The essays collected in “Conspirators of Imagination” do not constitute an actual synthesis of Surrealism. They do, however, emerge from a need to create one. As an update of continuously new facts: facts concerning the Movement’s less popular representatives or representatives discovered after many years, as well as those which prove Surrealism’s constant influence on contemporary artists, advertising or fashion designers. The strangeness of Surrealism, Taborska shows, has long been tamed, yet it is worth remembering that the increase in the ways dimensions of reality can be perceived did not take place from one day to the next – and it is precisely this that the book stresses.
The author recounts the history of the Movement as if by chance - while discussing chosen “Subjects” from the Surrealists’ iron repertoire and sketching the “Profiles” of several artists. There is, by no means, any question of a full spectrum of problems and individuals. The author has made her choice not as an objective academic - who aims to exhaust the subject – but as someone who is passionate about the Movement. She places the emphasis on what fascinated her in Surrealism. She writes about her personal contacts with three artists: Leonora Carrington, Gisele Prassinos and Roland Topor. These chapters in themselves bestow a unique value on the book. The author has also come across the work of these writers on a different plane – as a translator – and this intimate contact with the text is also reflected, most originally, in “Conspirators of Imagination”.
The section entitled “Subjects” treats topics such as the Surrealists’ attitude to suicide, love and madness, similar to myths, cities and everyday objects. In every chapter, the author glides smoothly between various forms of art, thus showing that Surrealism did not specialise in any one field. Surrealism was, most likely, the first complex and interdisciplinary Movement. For this reason, any specialist must be acquainted equally well with the history of painting as with the history of literature and film. But also with the history of psychiatry and that of postcards. And Agnieszka Taborska’s expertise embraces all these perfectly well.
This book is, above all, a colourful narrative, beautifully told, in which both experts wishing to extend their knowledge and readers who are just commencing their adventure with art, will gladly immerse themselves.
- Marta Mizuro
A cake at conceit: Noël Godin
During the last years of silent cinema, Mack Sennett made hundreds of short and feature-length comedies where the heroes-losers hang over a precipice, are caught up in a car chase, miraculously survive an explosion or throw cream cakes at each other. This Surreal, anarchic and dangerous world born of the circus, vaudeville, burlesque, pantomime and comic strip is ruled by timing, surprises and minor catastrophes. Charlie Chaplin, Harold Lloyd, Harry Langdon and Bing Crosby all started with Sennett, and slapstick comedy became the most fashionable trend in the American cinema of the 1920’s. The period has left us with thousands of metres of celluloid and a prop: the cake.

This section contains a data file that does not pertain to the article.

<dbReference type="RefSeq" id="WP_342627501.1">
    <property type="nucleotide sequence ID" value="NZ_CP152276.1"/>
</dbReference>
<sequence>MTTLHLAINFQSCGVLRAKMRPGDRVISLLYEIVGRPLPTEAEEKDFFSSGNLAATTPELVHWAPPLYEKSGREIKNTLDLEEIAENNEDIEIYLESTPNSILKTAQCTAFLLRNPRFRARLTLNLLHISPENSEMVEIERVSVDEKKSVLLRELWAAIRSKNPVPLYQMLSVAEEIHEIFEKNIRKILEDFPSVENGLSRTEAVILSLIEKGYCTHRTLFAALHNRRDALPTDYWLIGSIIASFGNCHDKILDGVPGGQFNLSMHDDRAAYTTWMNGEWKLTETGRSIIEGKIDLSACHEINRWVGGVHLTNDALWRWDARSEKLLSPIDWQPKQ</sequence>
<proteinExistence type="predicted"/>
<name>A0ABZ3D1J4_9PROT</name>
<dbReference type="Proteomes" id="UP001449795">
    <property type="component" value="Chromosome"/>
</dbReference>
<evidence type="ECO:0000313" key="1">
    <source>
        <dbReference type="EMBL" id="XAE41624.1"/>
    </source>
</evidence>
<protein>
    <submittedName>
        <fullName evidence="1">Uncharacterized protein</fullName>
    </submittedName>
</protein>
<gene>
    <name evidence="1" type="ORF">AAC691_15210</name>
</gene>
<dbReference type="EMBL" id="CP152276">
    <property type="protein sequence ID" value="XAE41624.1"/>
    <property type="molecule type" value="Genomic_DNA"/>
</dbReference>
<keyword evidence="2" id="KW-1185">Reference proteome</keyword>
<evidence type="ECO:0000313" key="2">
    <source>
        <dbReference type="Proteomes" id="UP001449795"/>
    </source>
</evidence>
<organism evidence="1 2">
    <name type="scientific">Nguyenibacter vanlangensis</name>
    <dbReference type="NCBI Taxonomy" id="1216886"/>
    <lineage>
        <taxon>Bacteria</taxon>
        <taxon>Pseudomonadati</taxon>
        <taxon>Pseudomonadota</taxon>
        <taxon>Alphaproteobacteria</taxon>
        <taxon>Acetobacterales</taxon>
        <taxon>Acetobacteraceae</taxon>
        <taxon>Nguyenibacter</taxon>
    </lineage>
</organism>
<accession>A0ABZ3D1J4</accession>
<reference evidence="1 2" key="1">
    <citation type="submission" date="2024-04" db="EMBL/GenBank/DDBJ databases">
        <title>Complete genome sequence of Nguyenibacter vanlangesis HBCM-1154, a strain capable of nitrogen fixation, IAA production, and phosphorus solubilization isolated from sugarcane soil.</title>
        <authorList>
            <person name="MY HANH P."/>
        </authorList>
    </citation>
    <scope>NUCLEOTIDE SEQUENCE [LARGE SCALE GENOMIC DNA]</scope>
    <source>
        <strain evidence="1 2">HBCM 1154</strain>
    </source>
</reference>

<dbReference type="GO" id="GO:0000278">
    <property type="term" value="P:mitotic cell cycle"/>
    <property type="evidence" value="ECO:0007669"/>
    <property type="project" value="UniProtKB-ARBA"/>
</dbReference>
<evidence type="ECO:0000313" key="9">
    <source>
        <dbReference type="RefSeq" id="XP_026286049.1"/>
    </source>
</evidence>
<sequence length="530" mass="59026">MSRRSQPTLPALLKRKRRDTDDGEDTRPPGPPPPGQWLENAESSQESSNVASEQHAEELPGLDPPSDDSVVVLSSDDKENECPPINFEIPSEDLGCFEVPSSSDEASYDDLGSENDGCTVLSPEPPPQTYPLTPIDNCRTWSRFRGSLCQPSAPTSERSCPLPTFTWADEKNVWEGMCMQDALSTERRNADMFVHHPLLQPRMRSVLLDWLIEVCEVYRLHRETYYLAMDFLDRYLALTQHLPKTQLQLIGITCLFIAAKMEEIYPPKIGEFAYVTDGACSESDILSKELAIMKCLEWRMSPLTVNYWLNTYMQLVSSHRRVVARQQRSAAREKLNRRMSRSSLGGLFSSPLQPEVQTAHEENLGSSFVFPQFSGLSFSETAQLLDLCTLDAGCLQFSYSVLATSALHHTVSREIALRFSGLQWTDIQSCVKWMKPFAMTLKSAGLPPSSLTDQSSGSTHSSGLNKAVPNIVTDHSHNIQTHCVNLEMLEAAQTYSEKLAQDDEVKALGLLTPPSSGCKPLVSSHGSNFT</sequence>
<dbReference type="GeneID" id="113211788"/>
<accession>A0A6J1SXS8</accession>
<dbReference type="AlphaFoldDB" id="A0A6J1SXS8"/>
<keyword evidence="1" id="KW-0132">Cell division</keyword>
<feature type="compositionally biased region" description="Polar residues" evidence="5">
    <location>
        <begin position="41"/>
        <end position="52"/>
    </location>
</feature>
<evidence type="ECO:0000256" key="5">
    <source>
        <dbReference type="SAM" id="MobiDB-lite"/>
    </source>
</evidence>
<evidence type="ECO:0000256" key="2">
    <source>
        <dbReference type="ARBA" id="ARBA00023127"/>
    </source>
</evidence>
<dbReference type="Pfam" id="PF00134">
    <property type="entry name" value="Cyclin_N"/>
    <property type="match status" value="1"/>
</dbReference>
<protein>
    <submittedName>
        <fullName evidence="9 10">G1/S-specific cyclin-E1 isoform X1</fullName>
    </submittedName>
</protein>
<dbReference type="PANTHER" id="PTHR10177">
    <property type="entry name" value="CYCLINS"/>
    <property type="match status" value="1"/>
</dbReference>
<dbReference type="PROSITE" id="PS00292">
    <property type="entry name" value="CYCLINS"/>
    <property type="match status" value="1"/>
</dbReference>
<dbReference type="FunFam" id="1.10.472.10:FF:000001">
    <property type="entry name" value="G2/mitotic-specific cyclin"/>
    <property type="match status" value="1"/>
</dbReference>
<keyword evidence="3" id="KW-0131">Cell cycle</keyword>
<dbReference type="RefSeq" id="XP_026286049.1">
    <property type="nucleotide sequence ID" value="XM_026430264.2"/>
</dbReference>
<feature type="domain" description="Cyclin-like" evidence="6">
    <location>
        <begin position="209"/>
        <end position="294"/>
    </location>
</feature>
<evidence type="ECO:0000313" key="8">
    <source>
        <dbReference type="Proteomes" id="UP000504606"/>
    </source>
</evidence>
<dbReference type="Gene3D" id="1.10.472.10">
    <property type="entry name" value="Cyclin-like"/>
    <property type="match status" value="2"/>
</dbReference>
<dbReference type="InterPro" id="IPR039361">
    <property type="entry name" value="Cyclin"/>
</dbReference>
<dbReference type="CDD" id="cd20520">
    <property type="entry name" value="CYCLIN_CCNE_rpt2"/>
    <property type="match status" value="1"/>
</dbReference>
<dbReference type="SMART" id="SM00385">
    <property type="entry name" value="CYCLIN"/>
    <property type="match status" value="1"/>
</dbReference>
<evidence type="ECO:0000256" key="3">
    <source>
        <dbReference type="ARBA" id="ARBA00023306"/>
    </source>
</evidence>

The Belgian Noël Godin, alias Georges Pacacz, born 1945, director, writer and actor (known, among other works, for The Sexual Life of Belgians), is a lover of the cinema, Surreal poetics and situation comedies. Celebrities on both sides of the Atlantic live in fear of him.
As a student, Godin had already poured a jar of glue over a lecturer who co-operated with the Portuguese dictator, Salazar. In a magazine which he founded himself called “Friends of Film”, following the best Surrealist tradition of mystification, he illustrated articles with photographs of his own family. He claimed, for example, that Louis Armstrong, a former cannibal, financed the film The Vegetables of Good Will in which Claudia Cardinale appeared as a gigantic endive. Or that Richard Brooks, director of Cat on a Hot Tin Roof admitted to his film being abysmal. Information about a non-existant, blind Thai director, Vivian Pei, and her film The Lotus Flower Will Never Again Grow on the Edge of Your Island inspired a certain researcher of Asian cinema to travel to Thailand in order to meet Vivian Pei.
In 1968, Noël Godin hit a professor holding extreme reactionary views with a cream cake. Since then, he has been throwing cakes at particularly pompous personalities from the worlds of culture and politics. His first victim was Marguerite Duras for “abusing intelligence and wisdom in order to feed her own vanity” (1).
Godin does not work alone. He is accompanied in difficult missions by almost thirty people who arrive at the scenes of action wearing long coats under which are hidden cakes. Godin himself sometimes performs in disguise, too. He buys the cakes - baked according to traditional recipes - in modest cake shops, disdaining offers from large companies avid for publicity.